The European banking industry has been struggling for years. The key issues that it suffers from have been known for some time. Indeed, many of them contributed to, and were highlighted by, the financial crisis which began in 2008. Yet they still need to be addressed. Here Anthony Duffy, Director of Retail Banking at Fujitsu UK and Ireland, talks Finance Monthly through a few considerations.

Some banks are still too big, others are undercapitalised and profitability is constrained. Low economic growth, pressure on margins (not helped by negative interest rates existing in some countries), and further regulatory change have combined to impact bank performance. The European Banking Authority reported that average return on equity for European banks was 5.7% in June 2016, down by more than 100 basis points in a year, while total operating income fell by 8.8%.

Of particular concern is the level of non-performing loans (NPL) plaguing already fragile banking systems across the region.

Who is Europe's sickest man?

The European Central Bank estimates that the total stock of NPL in the EU is estimated at over €1 trillion, or 5.4% of total loans. This ratio is around three times higher than other major regions of the world, such as the United States or Japan. Currently, ten of the twenty-eight member states have an NPL ratio above 10%. The worst performers are Greece and Cyprus, where almost half of all loans are under-performing and where the NPL ratio stands at 46.6% and 49% respectively. Yet, despite the size of the problem being known, progress in addressing it remains painfully slow.

Take Italy, where NPLs amount to some €350 billion, represent around 16.6% of the country’s loan portfolio and form about one third of the EU’s entire stock of bad debts. The country’s government and financial sector have spent the last eighteen months trying to address the problem. But the two “bad bank” funds created to help clean up bank balance sheets - Atlante I and Atlante II - have proved to be too small and underfunded to rise to the challenge. The funds are losing value, as the assets that they have bought continue to deteriorate. Italy’s two biggest banks, Unicredit and Intesa Sao Paolo, have written down their investments in the funds. This may, in turn, discourage others from providing fresh funds to be used to bail out problem banks, which means that further help is limited and so industry weakness continues.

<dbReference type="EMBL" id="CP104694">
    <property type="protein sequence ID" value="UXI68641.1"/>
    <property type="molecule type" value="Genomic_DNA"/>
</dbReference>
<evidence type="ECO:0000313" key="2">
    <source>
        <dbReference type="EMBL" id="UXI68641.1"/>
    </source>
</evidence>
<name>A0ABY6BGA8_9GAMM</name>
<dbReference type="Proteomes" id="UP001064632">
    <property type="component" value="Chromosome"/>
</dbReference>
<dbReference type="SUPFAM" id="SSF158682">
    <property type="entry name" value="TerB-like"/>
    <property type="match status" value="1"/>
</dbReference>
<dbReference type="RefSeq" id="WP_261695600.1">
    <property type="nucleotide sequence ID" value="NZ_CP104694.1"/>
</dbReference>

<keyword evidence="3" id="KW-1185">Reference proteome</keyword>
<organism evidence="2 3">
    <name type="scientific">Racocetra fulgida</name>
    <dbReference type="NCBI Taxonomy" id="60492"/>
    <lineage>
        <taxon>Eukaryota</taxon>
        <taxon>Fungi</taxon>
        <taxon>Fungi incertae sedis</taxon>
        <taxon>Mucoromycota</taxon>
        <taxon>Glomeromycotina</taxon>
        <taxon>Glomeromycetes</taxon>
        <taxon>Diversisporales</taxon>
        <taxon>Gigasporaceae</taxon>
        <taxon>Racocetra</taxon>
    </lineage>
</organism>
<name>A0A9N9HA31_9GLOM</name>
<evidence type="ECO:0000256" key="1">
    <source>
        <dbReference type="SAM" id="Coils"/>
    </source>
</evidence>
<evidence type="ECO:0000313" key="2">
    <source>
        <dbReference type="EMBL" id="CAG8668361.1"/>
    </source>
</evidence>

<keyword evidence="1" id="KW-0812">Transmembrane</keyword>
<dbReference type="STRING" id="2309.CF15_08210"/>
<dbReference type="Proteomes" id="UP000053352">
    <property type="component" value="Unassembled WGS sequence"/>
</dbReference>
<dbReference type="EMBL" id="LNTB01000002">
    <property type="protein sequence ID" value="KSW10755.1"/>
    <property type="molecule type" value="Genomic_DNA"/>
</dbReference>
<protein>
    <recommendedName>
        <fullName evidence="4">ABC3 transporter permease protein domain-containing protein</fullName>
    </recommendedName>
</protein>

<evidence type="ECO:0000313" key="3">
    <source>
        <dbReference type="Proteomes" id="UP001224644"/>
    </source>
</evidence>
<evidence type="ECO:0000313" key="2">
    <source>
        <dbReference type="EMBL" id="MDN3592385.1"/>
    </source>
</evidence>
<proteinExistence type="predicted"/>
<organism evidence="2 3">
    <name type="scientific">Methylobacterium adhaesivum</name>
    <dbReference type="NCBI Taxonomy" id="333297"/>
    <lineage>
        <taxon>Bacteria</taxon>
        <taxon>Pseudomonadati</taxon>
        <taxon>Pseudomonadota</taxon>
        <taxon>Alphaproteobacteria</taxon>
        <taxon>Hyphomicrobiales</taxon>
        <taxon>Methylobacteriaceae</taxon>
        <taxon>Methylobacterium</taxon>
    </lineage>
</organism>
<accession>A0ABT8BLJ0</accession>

Can the EBA be a game-changer?

One area of possible NPL progress could come from the European Banking Authority. Earlier this year, its chairman called for the creation of an EU-wide “bad bank”, to buy at least some of the underperforming loans which sit on the balance sheets of European banks. Andrea Enria suggested that banks would sell their non-performing loans to an asset management company at a price reflecting the real economic value of the loans. This would likely be below the book value but above the current market price. The asset manager would have up to three years to find other investors and sell on the assets.

If the scheme were implemented, it would probably mean that the banks would have to accept some losses. Should the final sale price turn out to be lower than the initial transfer price, a guarantee would protect the asset management company against potential future losses. These are commonly by the member state of each bank that chose to transfer loans to the asset management company in the first place.

Enria argues that such a scheme would remove the notion of a country’s citizens “bailing out” the banks. Any difference between the market price paid and the price the banks receive for their underperforming loan would be covered by Europe’s taxpayers, rather than national ones.

Such thinking is long overdue.

Time is of the essence

So what is to be done? It’s time to tackle the issue of NPLs head on. Further stress testing should be undertaken to identify weak loans and loan portfolios, which banks should then be required to divest via appropriate secondary markets. The impact of underperforming loans, both on the industry and on wider economic confidence, should not be underestimated. By ignoring the urgency of this, the overall structure of the European banking market has been weakened. It has also undermined the concept of a European banking system.

Instability within the European banking sector has been a feature for some time now, and it will be for some time to come. To date, too little has been done to address underlying key factors. This has to change. And, if not now, when?